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Fundamentals

Mass spectrometry is a sensitive analytical technique which is able to quantify known analytes and to identify unknown molecules at the picomoles or femto-moles level. A fundamental requirement is that atoms or molecules are ionized and analyzed as gas phase ions which are characterized by their mass (m) and charge (z). A mass spectrometer is an instrument which measures precisely the abundance of molecules which have been converted to ions. In a mass spectrum m/z is used as the dimensionless quantity that is an independent variable. There is still some ambiguity how the x-axis of the mass spectrum should be defined. Mass to charge ratio should not lo longer be used because the quantity measured is not the quotient of the ion's mass to its electric charge. Also, the use of the Thomson unit (Th) is considered obsolete [15, 16]. Typically, a mass spectrometer is formed by the following components: (i) a sample introduction device (direct probe inlet, liquid interface), (ii) a source to produce ions, (iii) one or several mass analyzers, (iv) a detector to measure the abundance of ions, (v) a computerized system for data treatment (Fig. 1.1).

Most mass analyzers operate under high vacuum or at low pressure, so that the charged particles do not deviate from their trajectories due to collision with resid-

Fig. 1.1 Principle of a mass spectrometer, the outcome of an analysis is a mass spectrum with m/z in the x-axis and ion intensities in the y-axis. The ion intensities can be given in percentages (relative intensity) or in counts or in counts per second (absolute intensity). The most abundant peak at m/z 578.6 is called the base peak.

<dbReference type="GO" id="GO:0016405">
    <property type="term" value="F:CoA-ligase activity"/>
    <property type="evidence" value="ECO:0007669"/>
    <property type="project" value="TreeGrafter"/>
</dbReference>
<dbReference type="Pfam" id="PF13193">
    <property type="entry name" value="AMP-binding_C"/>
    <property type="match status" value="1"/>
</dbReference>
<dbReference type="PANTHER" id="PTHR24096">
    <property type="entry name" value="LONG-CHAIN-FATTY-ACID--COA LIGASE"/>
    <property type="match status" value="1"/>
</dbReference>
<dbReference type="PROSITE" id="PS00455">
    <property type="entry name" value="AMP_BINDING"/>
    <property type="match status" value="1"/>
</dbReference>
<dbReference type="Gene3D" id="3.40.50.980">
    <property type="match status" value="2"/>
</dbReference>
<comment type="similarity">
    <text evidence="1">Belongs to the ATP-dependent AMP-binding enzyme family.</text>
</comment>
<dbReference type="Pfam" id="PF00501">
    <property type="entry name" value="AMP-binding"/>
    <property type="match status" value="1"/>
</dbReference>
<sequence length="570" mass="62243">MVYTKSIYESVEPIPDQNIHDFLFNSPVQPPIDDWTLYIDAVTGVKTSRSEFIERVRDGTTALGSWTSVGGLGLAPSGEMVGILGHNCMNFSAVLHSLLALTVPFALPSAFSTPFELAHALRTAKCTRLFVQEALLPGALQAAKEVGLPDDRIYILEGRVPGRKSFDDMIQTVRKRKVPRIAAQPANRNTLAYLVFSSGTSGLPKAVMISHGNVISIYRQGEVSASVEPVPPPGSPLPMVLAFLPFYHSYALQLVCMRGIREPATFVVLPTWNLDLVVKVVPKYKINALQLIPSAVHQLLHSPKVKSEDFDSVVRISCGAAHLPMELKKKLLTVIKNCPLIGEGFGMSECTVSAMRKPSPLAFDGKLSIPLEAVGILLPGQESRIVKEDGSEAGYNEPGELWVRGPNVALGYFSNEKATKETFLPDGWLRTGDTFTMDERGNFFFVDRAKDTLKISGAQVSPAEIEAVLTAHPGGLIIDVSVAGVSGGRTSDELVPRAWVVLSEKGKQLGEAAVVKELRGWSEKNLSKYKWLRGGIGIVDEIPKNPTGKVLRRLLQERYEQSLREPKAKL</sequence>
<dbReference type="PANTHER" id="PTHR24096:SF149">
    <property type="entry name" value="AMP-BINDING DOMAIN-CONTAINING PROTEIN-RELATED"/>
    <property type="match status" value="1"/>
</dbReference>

Fig. 1.1 Principle of a mass spectrometer, the outcome of an analysis is a mass spectrum with m/z in the x-axis and ion intensities in the y-axis. The ion intensities can be given in percentages (relative intensity) or in counts or in counts per second (absolute intensity). The most abundant peak at m/z 578.6 is called the base peak.

ual gas and thus never reach the detector. Mass spectrometers can be grouped into different types of operation mode: continuous mode (magnetic sector, quad-rupole), pulsed mode (time of flight), and ion trapping mode (quadrupole traps, Fourier transform ion cyclotron, orbitrap). In the source, positive or negative ions are produced either under vacuum or at atmospheric pressure. Depending on the ionization technique either molecular ions (M+ ) with an odd electron number or protonated ions ([M+H]+) with an even electron number are formed. In the mass spectrum when no fragmentation occurs, in general the most intense peak represents the molecular ion, the protonated molecule or a molecule with an ad-duct ion followed by ions containing the heavier isotopes. Mr is the mass of one molecule of a compound, with a specified isotopic composition, relative to one-twelfth of the mass of one atom of 12C. An important aspect is that many atoms have naturally occurring isotopes which can be differentiated by mass spectrome-try. Molecules analyzed by organic mass spectrometry contain in general carbon, hydrogen, nitrogen, oxygen and sulfur. These elements have stable isotopes (Table 1.1) which have different atomic mass. Therefore, under certain conditions and for a given molecule, the isotopic contribution can be measured by mass spectrometry.

For example, carbon is composed of two naturally occurring isotopes: 12C for 98.9% and 13C for 1.1% abundance, respectively. For cyclohexane (C6H12) the M+' ion composed exclusively of 12 C and 1H atoms is observed at a nominal mass of m/z 84. The nominal mass is the integer of the sum of the masses calculated from the most abundant naturally occurring isotopes. The monoisotopic

Table 1.1 Isotopic abundance of common elements. Interesting to note is that chlorine and bromine have two naturally intense isotopes.

Element

Atomic mass

Symbol

Isotopic mass

Abundance (%)

Carbon

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